I entered the college admission profession 27 years ago, when the internet was non-existent...like, not even discussed or thought of (except in Al Gore’s imagination haha). I kept a file box with all of my prospective students printed on paper slips with handwritten notes scribbled all over them.
This box sat next to my larger-than-life state maps with high schools highlighted. The fact that I am now a proponent of conversational text messaging that incorporates artificial intelligence is, in and of itself, a miracle.
Over the years, I worked for a variety of higher ed marketing companies - one professed the power of print, the next company said print was dead, and yet another declared CD-ROMs the future of college recruitment.
Then print was back in fashion, CRMs took over, and texting was something to be avoided. Retargeting, Geo-fencing, and social media were the new ways to reach students. Surrounding the student with messaging in hopes of capturing their attention has been the way of the admissions world forever.
Oddly enough, embracing AI led me to the epiphany that the best way to recruit and influence a student was to speak directly to them. Crazy, I know.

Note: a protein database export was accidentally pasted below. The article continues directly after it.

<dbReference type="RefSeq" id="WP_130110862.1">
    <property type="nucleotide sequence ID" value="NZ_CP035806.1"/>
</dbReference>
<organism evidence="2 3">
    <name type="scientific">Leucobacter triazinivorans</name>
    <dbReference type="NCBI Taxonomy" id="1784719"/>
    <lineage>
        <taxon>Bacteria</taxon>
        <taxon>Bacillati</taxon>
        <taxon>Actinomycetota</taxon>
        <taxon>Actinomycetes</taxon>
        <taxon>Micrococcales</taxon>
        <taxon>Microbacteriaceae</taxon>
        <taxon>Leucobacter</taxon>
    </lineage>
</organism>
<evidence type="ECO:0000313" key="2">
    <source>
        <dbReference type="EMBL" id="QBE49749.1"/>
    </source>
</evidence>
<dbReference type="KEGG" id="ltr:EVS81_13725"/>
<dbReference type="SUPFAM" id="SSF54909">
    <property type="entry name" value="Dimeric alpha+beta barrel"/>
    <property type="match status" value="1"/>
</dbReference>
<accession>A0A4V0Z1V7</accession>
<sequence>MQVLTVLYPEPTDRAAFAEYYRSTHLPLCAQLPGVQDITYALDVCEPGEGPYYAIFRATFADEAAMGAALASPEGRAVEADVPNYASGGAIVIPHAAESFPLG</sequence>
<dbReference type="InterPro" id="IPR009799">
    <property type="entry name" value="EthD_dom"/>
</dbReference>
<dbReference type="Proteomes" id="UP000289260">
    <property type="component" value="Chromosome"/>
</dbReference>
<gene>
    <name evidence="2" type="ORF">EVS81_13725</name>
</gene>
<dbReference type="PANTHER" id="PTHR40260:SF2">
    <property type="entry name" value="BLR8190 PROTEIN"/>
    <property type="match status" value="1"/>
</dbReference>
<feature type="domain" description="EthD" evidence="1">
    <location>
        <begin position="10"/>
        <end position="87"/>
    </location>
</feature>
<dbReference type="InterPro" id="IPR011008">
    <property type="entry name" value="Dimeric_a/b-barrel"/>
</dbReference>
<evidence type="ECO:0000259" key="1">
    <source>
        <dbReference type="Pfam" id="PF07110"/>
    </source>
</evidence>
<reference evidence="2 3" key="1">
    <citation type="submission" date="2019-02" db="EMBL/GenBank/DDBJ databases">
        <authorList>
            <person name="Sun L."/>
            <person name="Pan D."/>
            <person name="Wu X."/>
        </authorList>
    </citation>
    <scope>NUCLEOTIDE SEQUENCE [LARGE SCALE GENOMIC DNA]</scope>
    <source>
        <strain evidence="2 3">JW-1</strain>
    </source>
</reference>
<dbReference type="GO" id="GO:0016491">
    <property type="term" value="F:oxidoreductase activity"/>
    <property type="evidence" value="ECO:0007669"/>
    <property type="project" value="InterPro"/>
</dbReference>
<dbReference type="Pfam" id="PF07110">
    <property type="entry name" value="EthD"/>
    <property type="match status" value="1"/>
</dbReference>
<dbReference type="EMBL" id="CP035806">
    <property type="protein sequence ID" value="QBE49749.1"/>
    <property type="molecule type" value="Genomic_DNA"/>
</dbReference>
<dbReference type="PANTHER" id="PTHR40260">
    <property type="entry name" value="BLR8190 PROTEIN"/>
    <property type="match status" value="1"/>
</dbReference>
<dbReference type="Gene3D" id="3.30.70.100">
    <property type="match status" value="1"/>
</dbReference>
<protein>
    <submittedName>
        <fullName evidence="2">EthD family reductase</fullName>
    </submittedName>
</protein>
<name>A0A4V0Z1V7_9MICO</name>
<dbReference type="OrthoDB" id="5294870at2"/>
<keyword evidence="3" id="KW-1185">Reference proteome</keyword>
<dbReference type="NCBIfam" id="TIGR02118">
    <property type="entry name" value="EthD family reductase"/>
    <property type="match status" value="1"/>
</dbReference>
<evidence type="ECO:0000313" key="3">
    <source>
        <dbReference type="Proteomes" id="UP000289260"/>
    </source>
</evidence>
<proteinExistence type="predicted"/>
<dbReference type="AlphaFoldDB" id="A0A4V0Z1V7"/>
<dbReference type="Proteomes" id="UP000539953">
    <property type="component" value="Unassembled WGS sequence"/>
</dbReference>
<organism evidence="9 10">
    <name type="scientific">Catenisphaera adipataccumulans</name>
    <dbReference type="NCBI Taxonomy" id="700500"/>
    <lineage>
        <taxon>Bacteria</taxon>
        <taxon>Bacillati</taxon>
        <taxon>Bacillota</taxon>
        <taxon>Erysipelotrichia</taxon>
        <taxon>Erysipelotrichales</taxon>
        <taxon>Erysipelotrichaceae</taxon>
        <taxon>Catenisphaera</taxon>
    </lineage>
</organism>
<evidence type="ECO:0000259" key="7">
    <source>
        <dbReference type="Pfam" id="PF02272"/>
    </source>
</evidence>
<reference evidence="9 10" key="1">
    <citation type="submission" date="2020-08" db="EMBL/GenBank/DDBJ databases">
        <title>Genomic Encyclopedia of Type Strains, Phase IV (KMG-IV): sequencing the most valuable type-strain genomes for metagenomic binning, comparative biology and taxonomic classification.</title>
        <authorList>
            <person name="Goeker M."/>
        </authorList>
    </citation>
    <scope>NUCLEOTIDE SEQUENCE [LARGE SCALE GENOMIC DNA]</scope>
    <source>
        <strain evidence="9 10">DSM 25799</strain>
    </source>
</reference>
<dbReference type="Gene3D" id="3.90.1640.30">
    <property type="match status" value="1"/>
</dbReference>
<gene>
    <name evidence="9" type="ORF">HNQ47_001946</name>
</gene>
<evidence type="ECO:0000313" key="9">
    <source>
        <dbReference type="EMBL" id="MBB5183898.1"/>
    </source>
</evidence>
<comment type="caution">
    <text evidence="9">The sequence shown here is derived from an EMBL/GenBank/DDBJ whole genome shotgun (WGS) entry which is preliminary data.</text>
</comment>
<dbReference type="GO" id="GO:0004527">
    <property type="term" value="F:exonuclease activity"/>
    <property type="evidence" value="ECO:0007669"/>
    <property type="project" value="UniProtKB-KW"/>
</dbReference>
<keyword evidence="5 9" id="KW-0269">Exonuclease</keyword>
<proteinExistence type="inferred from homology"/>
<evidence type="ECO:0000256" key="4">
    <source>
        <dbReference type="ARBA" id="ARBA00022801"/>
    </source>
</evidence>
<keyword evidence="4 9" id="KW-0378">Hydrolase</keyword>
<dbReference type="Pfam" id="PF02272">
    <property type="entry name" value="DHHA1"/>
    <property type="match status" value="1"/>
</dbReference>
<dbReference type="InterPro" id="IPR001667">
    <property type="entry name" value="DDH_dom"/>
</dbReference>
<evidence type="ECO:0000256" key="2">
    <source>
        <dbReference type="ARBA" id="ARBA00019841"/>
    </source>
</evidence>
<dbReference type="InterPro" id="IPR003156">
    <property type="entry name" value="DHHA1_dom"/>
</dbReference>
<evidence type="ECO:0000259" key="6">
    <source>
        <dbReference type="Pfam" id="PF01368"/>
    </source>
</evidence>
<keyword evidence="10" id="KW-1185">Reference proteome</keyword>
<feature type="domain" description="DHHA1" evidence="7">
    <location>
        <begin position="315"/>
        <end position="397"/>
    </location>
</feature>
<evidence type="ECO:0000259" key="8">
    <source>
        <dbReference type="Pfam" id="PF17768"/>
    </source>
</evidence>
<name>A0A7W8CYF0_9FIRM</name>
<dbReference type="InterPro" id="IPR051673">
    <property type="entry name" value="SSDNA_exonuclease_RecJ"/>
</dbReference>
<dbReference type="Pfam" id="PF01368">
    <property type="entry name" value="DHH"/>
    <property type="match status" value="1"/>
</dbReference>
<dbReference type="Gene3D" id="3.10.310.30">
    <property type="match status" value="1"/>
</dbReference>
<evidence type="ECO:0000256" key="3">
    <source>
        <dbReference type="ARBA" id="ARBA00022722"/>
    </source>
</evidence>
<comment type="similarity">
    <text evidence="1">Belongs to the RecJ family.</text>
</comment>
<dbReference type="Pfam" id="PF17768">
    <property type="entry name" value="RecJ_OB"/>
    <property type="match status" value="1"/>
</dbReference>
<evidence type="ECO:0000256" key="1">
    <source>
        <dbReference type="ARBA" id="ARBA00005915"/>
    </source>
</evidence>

Students are on their phones most of their waking hours. Admission offices have their phone numbers, so why not engage them in the format they prefer? Probably because it would require your entire staff to commit all of their working hours to managing text messages and answering questions. Staff should be utilized for high impact, personal interaction with students, not responding to “what’s the deadline?” text messages over and over and over again.
And this is when I became a convert to artificial intelligence.
As admission offices get more comfortable with text messaging, they are using it to remind students of deadlines, encourage them to file their FAFSA, invite them to campus events, etc. I don’t know about you, but I don’t want to be friends with someone who only speaks to me and not with me. As colleges understand this, they are then confronted with the fact they are working for their text messaging service, it is not working for them. One school I know of did the math and realized they needed to hire 14 full-time employees to manage their text messaging program. Kind of crazy when you realize you can keep your staff at its current level, take over 90% of the questions they are asked daily, and automate them with a friendly, personal AI Mascot Bot.
This is what AI does. Artificial intelligence sounds too smart, too creepy, and too sophisticated to be a funny, chatty, interactive buddy that talks to students 24/7. But that’s just what it is, and the interaction leads to increased yield, decreased summer melt, improved retention, and boosted staff efficiency. AI is now a big part of my life and should be part of your college.